Do you remember 2019, when “Zoom” was most commonly used as a verb to describe a fast-moving vehicle?
The world as we know it has changed dramatically since then, with workplaces all over the world switching to working online. Part of this is due to lockdowns during the Coronavirus pandemic, but its evolution is also largely due to the advancement in technology, meaning that we don’t need to be in the office all the time.
Many offices are nowadays favouring a hybrid work schedule, with employees in the office 2-3 days a week and working remotely for the rest of the time. Others have used the pandemic as an opportunity to go all-remote.
There are so many benefits to working remotely or following a hybrid working model. People find more time to spend with their family, daily stressful commutes are a thing of the past and the monetary savings can be huge. But there are some drawbacks to not going into the office as much.
Even though lockdowns are over in nearly all parts of the world and hopefully won’t be returning, some remote or hybrid workers still report feeling Zoom fatigue. We think we’ve found one way to combat that: virtual meeting spaces.
As the name suggests, virtual meeting spaces are online areas where you can host meetings. These are designated spaces that have their own name - just like your physical meeting room might have a name.
In fact, they even have virtual addresses called URIs (uniform resource identifiers), that looks like an email address.
Once a virtual meeting space is set up, online participants can go into and out of it to host and join meetings. Many of them are fully customisable, so you can create the perfect bespoke space for your business.
Generally, you can use any device to log in to your virtual meeting space, including interactive displays like those we sell at Avocor. These work well as a good “headquarter” for the meeting and are particularly useful if some employees are working in the office (as it’s large enough for an entire meeting room to see and use) and some are at home.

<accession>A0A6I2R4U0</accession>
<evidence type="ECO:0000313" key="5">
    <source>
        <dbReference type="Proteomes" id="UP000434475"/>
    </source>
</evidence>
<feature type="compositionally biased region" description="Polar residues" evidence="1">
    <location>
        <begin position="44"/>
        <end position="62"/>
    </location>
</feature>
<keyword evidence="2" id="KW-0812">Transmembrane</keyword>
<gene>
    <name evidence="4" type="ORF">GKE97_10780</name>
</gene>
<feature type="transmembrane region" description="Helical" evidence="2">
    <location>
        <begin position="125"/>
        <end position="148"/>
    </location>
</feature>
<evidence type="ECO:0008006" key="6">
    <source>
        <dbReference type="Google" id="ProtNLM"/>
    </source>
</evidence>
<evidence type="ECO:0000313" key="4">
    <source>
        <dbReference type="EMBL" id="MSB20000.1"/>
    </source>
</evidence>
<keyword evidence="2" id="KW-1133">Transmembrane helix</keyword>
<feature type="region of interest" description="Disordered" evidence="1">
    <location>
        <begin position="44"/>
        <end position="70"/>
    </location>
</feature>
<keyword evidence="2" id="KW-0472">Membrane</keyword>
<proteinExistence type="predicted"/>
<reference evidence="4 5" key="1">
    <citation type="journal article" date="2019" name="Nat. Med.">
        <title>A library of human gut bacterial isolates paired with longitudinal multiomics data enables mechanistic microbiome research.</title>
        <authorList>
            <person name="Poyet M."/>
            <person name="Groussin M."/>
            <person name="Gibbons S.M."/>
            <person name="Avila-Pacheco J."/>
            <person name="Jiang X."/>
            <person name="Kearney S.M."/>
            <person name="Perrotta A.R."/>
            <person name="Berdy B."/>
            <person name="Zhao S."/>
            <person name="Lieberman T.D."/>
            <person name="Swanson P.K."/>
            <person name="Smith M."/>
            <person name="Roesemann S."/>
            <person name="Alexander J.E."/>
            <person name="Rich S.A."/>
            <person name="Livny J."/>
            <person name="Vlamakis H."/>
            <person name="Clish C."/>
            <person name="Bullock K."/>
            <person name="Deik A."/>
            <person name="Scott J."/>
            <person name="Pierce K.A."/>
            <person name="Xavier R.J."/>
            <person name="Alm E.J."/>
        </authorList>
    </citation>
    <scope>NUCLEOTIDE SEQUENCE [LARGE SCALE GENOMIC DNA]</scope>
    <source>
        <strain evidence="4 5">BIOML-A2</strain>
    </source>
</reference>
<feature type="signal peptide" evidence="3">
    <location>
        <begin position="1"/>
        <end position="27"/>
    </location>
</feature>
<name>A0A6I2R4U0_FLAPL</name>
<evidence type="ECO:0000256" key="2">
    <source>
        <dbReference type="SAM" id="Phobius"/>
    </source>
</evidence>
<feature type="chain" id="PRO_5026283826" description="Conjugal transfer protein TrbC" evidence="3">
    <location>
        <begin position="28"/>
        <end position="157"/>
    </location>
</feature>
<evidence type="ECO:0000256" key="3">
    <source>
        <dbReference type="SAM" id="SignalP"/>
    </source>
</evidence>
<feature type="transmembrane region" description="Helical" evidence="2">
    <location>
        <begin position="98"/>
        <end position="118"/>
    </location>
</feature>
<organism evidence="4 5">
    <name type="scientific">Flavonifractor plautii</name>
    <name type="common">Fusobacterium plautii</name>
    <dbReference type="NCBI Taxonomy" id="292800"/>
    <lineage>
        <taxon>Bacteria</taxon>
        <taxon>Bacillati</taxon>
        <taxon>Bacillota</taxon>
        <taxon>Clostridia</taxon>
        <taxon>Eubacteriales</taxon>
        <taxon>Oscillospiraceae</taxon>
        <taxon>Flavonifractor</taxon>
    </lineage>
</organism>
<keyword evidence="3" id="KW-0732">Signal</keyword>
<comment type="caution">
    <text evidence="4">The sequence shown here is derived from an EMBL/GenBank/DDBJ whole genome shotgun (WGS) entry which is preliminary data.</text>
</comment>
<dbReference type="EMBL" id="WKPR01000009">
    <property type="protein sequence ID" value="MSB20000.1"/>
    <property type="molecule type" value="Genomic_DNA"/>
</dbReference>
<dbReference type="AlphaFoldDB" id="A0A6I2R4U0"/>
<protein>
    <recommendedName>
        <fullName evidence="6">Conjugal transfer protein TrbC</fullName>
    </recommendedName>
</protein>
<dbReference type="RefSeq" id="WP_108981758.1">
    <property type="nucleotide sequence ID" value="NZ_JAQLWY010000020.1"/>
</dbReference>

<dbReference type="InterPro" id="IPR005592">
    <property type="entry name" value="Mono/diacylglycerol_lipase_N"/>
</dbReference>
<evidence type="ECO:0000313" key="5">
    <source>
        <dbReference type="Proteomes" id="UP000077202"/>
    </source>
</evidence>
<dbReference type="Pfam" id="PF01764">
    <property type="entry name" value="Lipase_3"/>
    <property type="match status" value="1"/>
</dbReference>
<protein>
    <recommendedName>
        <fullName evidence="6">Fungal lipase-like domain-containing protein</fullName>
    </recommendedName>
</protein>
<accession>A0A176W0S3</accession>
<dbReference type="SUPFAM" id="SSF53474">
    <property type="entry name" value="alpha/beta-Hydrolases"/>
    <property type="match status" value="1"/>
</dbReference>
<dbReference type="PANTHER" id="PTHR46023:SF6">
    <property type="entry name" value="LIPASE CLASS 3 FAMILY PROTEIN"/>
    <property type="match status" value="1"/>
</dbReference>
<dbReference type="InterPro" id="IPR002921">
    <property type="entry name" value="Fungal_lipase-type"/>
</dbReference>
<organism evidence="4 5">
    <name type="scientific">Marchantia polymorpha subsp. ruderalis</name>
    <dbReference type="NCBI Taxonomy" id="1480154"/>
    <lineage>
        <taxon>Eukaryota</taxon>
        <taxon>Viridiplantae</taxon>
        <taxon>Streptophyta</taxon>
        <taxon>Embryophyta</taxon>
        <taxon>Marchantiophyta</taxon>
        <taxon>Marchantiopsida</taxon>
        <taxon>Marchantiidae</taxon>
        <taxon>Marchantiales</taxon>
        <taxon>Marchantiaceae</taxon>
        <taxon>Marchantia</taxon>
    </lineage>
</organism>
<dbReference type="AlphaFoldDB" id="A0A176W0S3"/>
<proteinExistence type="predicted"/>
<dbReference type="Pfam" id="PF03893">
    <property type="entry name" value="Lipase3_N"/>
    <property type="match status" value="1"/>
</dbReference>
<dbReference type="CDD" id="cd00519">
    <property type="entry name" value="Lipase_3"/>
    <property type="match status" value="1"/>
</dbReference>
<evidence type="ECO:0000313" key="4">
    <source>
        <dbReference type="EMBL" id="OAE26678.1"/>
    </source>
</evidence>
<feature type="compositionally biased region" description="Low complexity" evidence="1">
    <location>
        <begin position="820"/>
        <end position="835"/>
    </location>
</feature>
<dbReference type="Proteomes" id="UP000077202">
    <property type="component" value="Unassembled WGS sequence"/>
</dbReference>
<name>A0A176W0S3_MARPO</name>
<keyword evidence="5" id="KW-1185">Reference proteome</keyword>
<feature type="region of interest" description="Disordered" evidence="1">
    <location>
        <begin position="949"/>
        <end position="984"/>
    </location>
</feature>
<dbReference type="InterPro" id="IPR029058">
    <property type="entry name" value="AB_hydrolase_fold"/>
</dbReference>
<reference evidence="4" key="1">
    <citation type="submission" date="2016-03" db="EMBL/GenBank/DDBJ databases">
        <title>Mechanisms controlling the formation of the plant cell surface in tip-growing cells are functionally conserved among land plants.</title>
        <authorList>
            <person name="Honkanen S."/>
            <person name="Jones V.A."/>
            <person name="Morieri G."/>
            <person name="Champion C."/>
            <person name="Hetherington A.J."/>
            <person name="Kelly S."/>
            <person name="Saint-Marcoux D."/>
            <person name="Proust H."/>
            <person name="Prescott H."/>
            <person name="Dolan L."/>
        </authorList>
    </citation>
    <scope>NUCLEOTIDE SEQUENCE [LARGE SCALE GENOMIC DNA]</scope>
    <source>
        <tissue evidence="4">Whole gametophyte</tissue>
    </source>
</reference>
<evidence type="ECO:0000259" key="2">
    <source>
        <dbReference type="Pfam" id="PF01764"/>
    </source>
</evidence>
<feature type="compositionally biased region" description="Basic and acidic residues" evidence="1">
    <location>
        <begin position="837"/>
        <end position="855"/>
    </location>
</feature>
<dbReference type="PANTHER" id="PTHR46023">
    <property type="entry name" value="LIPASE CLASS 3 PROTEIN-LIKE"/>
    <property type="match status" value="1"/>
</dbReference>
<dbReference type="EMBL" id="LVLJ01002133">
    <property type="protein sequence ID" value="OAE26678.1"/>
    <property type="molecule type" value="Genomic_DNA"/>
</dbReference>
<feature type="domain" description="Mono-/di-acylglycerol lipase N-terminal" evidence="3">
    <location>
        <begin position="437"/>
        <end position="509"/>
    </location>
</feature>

Virtual meetings are definitely here to stay. The fact that you can be connected to your colleagues from literally anywhere in the world (provided you have a device and strong enough WiFi!), means that increasing numbers of employees are likely to start working remotely and the physical workplace will probably become less and less normal.
However, one of the best reasons to use virtual meeting spaces is to allow you to have more diverse online meetings. Traditional online meeting software undoubtedly has its place in the modern workplace - it’s great for standard meetings with just a few people - but utilising virtual meeting spaces can help your meetings be more varied and subsequently leads to a more enriching online experience.
A colossal benefit to using these virtual meeting rooms is that they are far more reflective of actual real life. For example, you can attend a meeting space with a group of people and have separate conversations within the group.
How? You may ask.
Well, whenever you use a virtual meeting room you’ll have an avatar. You can move this avatar away from other people, and when you do so, their voice will be quieter - just as it would be in real life. You can sit at tables and have conversations - and you can leave conversations and join others.
You can think outside the box here. In virtual meeting spaces, it’s possible to not just have private meetings for your team, but you could also host networking events for people in your industry or informal pub nights.